Sleep-disordered breathing (SDB) is associated with increased risk for cardiovascular morbidity and mortality and for sleepiness-related accidents, but >75 % of the patients remain undiagnosed. We sought to determine the diagnostic accuracy of ECG-based detection of SDB when used for population-based screening.
All male workers, mostly truck drivers, of a transport company (n = 165; age, 43 ± 12 years) underwent standard attended overnight polysomnography. Cyclic variation of heart rate (CVHR), a characteristic pattern of heart rate associated with SDB, was detected from single-lead ECG signals during the polysomnography by a newly developed automated algorithm of autocorrelated wave detection with adaptive threshold (ACAT).
Among 165 subjects, the apnea–hypopnea index (AHI) was ≥5 in 62 (38 %), ≥15 in 26 (16 %), and ≥30 in 16 (10 %). The number of CVHR per hour (CVHR index) closely correlated with AHI [r = 0.868 (95 % CI, 0.825–0.901)]. The areas under the receiver operating characteristic curves for detecting subjects with AHI ≥5, ≥15, and ≥30 were 0.796 (95 % CI, 0.727–0.855), 0.974 (0.937–0.993), and 0.997 (0.971–0.999), respectively. With a predetermined criterion of CVHR index ≥15, subjects with AHI ≥15 were identified with 88 % sensitivity and 97 % specificity (likelihood ratios for positive and negative test, 30.7 and 0.12). The classification performance was retained in subgroups of subjects with obesity, hypertension, diabetes mellitus, dyslipidemia, and decreased autonomic function.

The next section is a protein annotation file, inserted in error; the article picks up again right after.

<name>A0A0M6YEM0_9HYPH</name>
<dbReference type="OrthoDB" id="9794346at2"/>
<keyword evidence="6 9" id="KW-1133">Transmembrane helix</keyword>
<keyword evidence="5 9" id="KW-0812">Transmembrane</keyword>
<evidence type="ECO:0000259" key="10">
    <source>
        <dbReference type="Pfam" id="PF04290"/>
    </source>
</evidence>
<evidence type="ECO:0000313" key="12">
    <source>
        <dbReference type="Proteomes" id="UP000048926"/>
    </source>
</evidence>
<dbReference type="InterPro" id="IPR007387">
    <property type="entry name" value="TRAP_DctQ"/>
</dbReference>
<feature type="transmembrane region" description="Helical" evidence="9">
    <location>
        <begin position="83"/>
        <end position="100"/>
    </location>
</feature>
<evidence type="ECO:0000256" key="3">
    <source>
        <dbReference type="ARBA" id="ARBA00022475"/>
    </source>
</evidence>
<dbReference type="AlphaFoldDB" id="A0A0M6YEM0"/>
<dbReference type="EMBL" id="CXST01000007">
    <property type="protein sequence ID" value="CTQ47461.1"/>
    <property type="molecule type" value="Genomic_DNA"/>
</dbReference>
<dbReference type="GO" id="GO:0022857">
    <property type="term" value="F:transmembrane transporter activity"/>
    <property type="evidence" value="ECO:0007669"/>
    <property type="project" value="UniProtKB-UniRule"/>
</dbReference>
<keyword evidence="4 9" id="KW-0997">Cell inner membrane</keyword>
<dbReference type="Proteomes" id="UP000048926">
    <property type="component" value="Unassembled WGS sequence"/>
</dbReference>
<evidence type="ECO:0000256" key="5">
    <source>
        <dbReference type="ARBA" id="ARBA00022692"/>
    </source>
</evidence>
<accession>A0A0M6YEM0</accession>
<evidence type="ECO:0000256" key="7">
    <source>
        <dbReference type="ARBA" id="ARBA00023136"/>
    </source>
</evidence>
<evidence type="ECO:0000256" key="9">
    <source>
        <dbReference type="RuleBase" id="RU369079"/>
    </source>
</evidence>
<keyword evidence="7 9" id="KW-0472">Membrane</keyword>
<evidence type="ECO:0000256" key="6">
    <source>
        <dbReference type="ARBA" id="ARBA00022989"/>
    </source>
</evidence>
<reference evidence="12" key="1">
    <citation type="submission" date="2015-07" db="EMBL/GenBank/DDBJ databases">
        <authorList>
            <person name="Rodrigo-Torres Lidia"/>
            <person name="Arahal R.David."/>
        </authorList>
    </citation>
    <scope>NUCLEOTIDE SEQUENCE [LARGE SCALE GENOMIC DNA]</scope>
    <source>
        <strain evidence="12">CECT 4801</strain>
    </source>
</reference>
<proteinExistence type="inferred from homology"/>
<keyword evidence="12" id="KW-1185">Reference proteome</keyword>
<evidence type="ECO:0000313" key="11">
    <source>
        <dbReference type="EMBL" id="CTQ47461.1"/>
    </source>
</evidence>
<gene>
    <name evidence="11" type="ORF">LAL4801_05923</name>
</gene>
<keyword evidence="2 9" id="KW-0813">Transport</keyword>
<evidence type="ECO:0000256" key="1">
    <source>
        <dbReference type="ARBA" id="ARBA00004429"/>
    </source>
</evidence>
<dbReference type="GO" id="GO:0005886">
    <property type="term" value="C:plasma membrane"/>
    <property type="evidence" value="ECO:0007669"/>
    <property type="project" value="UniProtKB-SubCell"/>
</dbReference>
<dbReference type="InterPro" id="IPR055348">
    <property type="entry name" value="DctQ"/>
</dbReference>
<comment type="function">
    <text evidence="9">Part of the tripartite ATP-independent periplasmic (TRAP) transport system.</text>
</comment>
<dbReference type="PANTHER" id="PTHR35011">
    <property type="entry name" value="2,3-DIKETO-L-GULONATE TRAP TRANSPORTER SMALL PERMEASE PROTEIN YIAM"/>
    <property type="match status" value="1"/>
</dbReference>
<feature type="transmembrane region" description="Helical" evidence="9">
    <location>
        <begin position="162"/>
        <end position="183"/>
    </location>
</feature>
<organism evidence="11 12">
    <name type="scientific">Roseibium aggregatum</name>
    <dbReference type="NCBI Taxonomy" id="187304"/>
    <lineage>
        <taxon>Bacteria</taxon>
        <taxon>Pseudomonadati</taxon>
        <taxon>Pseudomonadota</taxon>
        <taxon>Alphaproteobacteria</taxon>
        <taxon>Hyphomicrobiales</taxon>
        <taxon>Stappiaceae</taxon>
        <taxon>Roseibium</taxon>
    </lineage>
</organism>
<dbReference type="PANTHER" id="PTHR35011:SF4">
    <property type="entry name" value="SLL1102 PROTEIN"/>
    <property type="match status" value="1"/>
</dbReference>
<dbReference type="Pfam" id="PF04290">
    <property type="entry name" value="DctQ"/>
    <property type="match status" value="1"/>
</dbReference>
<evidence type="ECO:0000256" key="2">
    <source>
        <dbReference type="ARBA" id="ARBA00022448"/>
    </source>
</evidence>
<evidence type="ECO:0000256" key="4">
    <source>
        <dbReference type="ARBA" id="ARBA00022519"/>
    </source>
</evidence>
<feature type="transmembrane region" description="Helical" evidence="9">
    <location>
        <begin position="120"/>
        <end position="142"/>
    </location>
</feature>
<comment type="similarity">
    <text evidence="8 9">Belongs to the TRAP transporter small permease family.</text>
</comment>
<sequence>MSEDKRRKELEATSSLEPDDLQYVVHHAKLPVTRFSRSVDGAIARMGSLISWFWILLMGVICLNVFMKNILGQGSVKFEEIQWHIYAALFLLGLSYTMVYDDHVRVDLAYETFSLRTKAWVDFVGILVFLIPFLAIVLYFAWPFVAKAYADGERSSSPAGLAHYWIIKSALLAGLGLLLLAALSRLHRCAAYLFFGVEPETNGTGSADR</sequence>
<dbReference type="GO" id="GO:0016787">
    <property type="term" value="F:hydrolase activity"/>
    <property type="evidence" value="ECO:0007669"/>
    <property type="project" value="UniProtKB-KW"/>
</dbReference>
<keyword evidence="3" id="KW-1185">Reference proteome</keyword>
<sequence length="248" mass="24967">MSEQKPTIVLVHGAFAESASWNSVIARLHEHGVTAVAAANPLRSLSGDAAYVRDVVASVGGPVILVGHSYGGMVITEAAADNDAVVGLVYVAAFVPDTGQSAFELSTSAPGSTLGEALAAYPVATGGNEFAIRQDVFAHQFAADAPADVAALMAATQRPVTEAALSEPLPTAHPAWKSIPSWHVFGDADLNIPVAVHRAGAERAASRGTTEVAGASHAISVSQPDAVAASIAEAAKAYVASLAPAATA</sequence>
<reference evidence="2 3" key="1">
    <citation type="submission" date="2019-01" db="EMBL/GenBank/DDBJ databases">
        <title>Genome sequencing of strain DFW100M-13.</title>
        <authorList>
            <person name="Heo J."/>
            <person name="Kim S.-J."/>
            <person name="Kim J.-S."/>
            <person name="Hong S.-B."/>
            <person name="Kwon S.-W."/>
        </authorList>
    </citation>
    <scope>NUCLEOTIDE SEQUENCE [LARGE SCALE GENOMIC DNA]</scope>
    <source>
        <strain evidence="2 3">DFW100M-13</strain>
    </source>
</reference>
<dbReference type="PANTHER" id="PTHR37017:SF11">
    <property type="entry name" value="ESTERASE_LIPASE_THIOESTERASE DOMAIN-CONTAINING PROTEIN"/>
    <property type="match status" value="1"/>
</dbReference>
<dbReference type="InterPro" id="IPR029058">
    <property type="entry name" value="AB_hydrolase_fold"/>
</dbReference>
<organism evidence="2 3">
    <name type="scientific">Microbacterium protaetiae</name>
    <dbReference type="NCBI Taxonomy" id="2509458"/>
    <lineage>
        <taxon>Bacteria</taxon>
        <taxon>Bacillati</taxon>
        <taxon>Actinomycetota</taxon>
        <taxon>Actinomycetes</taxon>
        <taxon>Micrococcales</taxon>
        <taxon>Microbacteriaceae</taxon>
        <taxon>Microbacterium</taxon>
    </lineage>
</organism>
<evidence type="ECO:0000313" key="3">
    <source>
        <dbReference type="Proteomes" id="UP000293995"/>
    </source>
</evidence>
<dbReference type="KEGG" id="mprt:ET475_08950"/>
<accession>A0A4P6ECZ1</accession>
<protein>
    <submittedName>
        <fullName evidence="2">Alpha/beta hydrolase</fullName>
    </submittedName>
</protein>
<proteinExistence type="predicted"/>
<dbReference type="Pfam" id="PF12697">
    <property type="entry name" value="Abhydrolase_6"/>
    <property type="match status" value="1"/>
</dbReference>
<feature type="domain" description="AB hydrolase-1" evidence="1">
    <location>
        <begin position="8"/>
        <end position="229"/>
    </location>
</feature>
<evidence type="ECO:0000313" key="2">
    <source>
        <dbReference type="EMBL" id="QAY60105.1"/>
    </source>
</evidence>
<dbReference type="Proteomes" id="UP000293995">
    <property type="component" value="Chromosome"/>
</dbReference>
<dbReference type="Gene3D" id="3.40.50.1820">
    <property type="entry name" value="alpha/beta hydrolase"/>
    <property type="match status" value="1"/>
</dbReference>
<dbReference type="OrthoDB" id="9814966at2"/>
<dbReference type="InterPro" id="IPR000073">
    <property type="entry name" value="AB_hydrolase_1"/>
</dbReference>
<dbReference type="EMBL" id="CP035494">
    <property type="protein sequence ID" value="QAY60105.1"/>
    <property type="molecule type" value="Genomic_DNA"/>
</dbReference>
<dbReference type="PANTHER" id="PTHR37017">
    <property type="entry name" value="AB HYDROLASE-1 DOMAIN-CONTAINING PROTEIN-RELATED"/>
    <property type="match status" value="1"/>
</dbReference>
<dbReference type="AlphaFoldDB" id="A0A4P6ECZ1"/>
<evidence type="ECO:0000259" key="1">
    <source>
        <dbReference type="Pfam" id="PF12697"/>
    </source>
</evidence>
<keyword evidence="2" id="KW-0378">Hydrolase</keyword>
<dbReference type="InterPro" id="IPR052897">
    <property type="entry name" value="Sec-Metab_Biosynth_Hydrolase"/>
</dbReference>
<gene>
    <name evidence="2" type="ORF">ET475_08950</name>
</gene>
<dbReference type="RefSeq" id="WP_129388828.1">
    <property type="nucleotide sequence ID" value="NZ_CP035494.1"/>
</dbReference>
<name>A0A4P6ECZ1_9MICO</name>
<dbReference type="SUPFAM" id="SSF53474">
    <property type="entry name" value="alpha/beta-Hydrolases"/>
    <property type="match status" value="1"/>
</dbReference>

The CVHR obtained by the ACAT algorithm may provide a useful marker for screening for moderate-to-severe SDB among apparently healthy male workers.